PART OF THE HS2 HISTORIC IMPACT ASSESSMENT PROJECT
MAP OF CHETWODE, showing the old railway line (bottom) with the planned HS2 route closer to the village. This is a section of the official map issued by HS2 Limited for public consultation.
Three members of BAS converged on the small village of Chetwode, just inside Buckinghamshire's border with Oxfordshire in the far north-west, on 25 June 2011. The HS2 high-speed rail line is planned to pass close to the village, demolishing at least two houses and passing close to several moats which are believed to be medieval in origin.
In the middle ages Chetwode was the site of an Augustinian priory, the chancel of whose church today serves as the Grade I listed parish church (pictured right). The building itself dates from 1244. It has the most amazing collection of windows, dating from various periods of its history. In one of these is the oldest stained glass in the country. If HS2 is built as planned, the church will be 100 metres from the line.
The survey day included visits to four houses in Chetwode, all listed Grade II: The Hermitage, Priory House, Sunflower Farm and Chetwode Manor. The Hermitage was originally named Wells Farm, stands on a moated site and has a second moat – possibly an ancient fish pond – in its garden. Priory House contains the shell of the 16th-century house built from the dissolution of the priory. Sunflower Farm has an unusual 'winder' staircase in a stone-built staircase tower. Parts of Chetwode Manor are reputed to date fronm the reign of King John.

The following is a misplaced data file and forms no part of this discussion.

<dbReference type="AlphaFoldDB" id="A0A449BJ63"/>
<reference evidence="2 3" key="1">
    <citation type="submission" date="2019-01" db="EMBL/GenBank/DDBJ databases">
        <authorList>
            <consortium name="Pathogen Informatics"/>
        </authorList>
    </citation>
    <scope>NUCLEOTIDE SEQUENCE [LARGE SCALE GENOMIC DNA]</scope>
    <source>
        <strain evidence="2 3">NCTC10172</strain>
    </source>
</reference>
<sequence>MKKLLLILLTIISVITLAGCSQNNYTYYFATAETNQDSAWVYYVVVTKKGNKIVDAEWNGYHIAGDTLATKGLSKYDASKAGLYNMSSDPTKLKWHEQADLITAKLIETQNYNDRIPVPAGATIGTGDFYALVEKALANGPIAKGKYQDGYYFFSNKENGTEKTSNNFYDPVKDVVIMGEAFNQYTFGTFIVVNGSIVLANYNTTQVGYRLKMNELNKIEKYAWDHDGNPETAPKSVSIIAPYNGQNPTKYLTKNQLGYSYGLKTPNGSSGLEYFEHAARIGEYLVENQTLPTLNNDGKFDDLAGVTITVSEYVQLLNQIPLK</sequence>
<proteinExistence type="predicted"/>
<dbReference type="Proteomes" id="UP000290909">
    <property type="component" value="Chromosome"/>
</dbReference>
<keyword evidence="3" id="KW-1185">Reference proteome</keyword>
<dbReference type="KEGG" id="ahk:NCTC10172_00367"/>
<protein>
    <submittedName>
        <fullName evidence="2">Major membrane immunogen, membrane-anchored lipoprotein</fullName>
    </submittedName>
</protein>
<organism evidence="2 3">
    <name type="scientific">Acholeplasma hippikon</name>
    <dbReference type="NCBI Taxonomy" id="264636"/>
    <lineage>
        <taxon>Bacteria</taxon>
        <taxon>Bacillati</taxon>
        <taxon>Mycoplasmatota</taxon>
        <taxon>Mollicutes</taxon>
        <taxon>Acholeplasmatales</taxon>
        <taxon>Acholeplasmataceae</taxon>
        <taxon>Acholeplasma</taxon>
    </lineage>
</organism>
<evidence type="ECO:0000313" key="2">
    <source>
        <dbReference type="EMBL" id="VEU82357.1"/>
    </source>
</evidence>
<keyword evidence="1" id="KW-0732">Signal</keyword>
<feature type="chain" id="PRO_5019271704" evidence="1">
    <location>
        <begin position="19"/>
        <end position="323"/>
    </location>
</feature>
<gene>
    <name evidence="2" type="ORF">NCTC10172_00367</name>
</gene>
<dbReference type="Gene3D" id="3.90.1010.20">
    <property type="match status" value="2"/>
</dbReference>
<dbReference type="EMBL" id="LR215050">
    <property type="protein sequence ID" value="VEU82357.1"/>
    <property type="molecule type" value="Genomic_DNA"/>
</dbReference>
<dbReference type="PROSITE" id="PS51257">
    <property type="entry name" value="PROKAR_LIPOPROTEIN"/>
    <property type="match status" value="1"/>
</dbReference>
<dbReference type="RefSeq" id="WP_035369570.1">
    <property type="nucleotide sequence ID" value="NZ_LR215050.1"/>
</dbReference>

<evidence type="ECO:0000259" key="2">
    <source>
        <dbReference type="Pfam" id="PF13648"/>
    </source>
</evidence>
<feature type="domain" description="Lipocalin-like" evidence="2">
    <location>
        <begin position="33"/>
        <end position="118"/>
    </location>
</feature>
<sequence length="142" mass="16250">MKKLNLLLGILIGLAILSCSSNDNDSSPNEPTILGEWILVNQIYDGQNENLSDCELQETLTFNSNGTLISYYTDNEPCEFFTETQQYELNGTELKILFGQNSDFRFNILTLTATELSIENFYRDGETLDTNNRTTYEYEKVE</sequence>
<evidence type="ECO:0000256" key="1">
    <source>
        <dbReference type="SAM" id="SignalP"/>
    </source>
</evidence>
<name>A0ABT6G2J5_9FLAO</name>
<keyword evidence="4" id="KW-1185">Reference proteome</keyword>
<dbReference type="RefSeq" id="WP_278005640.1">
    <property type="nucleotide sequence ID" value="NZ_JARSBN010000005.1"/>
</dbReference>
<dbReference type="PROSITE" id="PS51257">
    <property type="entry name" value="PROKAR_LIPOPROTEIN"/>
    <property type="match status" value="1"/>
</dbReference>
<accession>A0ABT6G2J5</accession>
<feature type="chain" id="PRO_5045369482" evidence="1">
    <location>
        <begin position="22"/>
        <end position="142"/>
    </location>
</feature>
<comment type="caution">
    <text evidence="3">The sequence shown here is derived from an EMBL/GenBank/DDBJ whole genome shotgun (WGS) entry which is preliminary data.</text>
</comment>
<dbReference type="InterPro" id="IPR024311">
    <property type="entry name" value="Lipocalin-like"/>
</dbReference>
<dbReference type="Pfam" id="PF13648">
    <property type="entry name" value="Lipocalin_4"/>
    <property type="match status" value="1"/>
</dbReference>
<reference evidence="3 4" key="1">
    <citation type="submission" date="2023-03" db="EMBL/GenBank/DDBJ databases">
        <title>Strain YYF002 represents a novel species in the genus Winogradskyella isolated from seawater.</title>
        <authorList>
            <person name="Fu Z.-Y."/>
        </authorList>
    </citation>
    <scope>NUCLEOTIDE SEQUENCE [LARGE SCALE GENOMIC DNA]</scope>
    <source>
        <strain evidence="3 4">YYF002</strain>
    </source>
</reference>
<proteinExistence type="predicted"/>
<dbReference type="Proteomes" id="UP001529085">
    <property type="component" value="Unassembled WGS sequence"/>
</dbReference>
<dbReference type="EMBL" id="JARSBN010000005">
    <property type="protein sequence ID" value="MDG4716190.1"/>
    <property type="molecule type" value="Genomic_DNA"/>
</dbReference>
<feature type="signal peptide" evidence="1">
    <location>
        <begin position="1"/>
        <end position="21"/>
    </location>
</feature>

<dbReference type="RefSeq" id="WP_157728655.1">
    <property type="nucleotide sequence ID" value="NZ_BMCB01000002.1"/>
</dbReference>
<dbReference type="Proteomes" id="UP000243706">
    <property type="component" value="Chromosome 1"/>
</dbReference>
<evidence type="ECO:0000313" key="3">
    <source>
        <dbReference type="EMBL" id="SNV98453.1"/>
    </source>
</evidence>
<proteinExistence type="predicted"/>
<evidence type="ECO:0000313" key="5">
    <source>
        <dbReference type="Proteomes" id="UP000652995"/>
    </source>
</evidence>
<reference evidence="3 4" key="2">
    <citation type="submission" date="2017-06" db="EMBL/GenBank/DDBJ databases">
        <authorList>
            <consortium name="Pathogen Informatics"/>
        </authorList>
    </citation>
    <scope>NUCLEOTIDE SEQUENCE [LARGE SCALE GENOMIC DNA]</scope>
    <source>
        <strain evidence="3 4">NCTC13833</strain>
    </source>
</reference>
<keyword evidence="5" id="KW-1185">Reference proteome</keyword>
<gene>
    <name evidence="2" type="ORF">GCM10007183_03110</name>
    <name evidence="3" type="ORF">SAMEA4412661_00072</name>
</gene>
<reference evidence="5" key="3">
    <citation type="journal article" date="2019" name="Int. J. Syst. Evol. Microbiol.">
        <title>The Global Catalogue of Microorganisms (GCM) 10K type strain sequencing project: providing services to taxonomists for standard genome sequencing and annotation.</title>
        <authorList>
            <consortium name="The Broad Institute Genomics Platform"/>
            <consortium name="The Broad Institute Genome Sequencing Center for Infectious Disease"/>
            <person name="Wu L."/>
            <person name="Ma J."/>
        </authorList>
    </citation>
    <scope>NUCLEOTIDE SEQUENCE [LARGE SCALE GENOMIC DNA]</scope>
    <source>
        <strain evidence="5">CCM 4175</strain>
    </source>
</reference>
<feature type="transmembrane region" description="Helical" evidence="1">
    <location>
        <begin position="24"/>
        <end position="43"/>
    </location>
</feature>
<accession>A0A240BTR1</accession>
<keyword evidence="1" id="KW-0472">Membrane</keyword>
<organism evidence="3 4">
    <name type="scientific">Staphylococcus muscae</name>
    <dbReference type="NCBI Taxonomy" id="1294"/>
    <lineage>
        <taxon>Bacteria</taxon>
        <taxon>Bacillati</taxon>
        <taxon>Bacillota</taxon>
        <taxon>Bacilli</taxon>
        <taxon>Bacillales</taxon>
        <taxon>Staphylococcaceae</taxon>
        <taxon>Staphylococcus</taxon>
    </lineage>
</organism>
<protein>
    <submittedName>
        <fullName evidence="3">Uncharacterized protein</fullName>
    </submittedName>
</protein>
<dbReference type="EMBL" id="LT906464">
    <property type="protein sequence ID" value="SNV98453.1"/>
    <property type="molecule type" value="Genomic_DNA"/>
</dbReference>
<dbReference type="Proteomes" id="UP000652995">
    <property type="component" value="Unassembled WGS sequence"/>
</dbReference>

The survey concluded with a field walk along the abandoned line of the former Great Central Railway, which passes Chetwode at different points on a high embankment and in a deep cutting. The new HS2 line would cut the corner, coming closer to the village.
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PHOTO BY PETER MARSDEN. MAP BY HS2 LIMITED.